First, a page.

Amid questions on his company's tracking technology, Robert Dykes, chairman of NebuAd, explained that his company was in compliance with the law and does not collect any personally identifiable information. Instead, NebuAd transforms an Internet-protocol address into anonymous identifiers for the purposes of allowing advertisers to target market segments. Recently, NebuAd's planned initiative with Charter Communications to track the web usage of subscribers drew criticism from Congress and has been indefinitely delayed. Dykes said that NebuAd supports self-regulation and privacy regulation focusing on the sensitivity of the type of information. However, the regulations should not stifle innovation.
Mike Hintze, associate general counsel for Microsoft, said his company has long supported federal privacy legislation, combined with consumer education and self-regulation. But he added that Microsoft was a relatively small player in the online advertising industry and raised concerns that if one company became too dominant, there would not be a market incentive for privacy protections – because, in a competitive market, privacy protection could be a selling point of one service over another.
Chris Kelly, chief privacy officer at Facebook, said his website focused on sharing information, but users had the control over who sees personal information. Further, Facebook only knows what its users decide to share. In discussing the distinction between personally identifiable and non-personally identifiable information, Kelly noted that "ad targeting that shares or sells personal information to advertisers (name, email, other contact oriented information) without user control is fundamentally different from targeting that only gives advertisers the ability to present their ads based on aggregate data."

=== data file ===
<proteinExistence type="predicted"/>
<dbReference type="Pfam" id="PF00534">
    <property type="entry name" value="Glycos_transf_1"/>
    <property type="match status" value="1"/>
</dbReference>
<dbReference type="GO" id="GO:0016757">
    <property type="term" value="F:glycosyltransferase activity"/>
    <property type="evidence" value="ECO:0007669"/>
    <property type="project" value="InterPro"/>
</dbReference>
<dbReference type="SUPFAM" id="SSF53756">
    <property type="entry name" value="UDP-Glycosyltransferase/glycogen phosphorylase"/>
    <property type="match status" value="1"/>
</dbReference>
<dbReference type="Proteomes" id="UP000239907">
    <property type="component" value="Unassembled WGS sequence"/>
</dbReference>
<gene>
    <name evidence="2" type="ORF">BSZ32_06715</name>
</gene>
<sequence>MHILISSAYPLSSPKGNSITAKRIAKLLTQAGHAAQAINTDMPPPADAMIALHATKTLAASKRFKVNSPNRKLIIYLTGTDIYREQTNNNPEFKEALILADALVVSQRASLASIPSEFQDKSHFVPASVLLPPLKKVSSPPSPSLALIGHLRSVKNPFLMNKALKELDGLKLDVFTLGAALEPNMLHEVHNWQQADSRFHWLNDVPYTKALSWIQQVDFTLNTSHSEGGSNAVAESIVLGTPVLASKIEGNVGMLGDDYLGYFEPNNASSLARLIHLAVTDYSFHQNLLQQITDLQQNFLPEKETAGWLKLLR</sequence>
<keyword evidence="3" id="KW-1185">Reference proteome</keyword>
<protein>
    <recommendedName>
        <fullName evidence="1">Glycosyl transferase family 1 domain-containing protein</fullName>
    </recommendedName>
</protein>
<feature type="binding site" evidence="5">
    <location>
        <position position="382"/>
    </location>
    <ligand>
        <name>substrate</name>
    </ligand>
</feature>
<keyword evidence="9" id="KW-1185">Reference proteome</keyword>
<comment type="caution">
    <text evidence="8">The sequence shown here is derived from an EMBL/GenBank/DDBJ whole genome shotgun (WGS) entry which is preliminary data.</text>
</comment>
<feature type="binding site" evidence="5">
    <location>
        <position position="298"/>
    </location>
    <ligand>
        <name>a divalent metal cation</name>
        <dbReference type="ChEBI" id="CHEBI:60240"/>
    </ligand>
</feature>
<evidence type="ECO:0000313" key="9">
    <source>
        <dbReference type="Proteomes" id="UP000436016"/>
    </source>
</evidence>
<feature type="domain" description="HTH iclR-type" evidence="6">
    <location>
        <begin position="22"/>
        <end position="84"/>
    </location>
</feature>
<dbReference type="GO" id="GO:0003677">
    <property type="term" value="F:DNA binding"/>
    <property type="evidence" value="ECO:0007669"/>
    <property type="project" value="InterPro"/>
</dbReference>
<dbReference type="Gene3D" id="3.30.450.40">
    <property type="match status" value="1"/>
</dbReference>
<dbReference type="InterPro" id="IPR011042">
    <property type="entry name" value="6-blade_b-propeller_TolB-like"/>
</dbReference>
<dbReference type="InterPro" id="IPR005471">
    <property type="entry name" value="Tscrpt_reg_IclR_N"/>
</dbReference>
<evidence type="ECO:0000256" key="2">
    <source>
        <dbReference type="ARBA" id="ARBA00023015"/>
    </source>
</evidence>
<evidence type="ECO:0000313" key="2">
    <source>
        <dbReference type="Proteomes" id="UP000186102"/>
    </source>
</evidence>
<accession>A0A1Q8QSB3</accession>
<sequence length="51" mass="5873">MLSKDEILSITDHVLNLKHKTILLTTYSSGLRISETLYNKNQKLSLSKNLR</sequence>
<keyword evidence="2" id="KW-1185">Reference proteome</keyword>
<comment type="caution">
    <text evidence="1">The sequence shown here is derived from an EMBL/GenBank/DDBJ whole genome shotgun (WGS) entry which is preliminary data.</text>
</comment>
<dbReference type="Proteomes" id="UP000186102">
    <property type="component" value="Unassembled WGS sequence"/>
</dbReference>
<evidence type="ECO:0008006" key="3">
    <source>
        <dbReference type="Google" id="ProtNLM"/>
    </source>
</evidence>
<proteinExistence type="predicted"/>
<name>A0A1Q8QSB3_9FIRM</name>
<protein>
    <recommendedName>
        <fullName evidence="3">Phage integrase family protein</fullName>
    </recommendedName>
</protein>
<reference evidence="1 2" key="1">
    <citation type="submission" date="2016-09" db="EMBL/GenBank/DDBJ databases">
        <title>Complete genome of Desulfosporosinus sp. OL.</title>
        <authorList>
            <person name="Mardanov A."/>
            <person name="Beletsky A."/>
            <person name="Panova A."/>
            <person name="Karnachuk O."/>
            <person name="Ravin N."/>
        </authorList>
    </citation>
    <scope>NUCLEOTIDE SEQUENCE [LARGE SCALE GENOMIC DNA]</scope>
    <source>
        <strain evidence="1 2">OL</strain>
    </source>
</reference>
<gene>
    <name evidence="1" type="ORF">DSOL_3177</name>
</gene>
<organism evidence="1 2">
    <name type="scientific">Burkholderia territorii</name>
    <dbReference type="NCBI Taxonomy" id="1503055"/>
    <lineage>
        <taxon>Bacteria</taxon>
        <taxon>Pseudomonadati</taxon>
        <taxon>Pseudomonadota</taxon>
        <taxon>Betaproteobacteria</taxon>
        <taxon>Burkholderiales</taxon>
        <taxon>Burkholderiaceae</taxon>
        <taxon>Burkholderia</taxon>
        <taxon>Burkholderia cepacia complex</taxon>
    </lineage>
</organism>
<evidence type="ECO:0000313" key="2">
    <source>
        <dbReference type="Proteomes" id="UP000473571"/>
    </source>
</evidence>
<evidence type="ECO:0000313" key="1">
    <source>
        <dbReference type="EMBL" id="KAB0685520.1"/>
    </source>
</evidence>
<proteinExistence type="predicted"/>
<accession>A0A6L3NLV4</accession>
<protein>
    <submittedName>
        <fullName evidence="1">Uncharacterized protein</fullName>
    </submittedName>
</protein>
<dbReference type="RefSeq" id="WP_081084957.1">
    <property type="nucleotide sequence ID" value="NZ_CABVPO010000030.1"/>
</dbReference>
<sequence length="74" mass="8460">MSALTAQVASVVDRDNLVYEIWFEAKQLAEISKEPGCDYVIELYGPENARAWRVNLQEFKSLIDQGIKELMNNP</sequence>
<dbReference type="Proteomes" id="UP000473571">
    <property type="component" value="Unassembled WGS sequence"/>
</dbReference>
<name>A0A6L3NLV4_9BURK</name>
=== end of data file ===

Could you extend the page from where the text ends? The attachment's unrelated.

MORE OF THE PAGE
Competitive Enterprise Institute
Clyde Wayne Crews, Jr., Vice President for Policy at the Competitive Enterprise Institute, explained that privacy will become a bigger issue in the future because of emerging technologies. He said that legislating online privacy would be difficult because the environment is extremely complex and constantly changing. He offered that a better force for regulation is market-based because online consumers can choose what sites to use.
Center for Democracy & Technology
Leslie Harris of the Center for Democracy & Technology (CDT), a civil liberties group, said consumers often do not have a good understanding of how personal information is tracked and used. She explained that the trend of ISPs partnering with advertising companies may provide access to everything a user does online. Harris also said that self-regulation was not good enough and recommended (1)additional hearings on ISP targeting and sensitive information; (2) general privacy laws; (3) enforceable FTC guidelines; and (4) the development of a "do not track" regime similar to the "do not call" list.
The witnesses at the hearing generally supported basic privacy legislation along with self-regulation of online advertising. Sen. Dorgan promised to hold another hearing with representatives from internet service providers, who were invited to testify at the July 9th hearing, but declined to attend. Thus, the significant controversy surrounding this issue will continue as lawmakers grapple with balancing the benefits of online advertising with growing concerns about consumer privacy.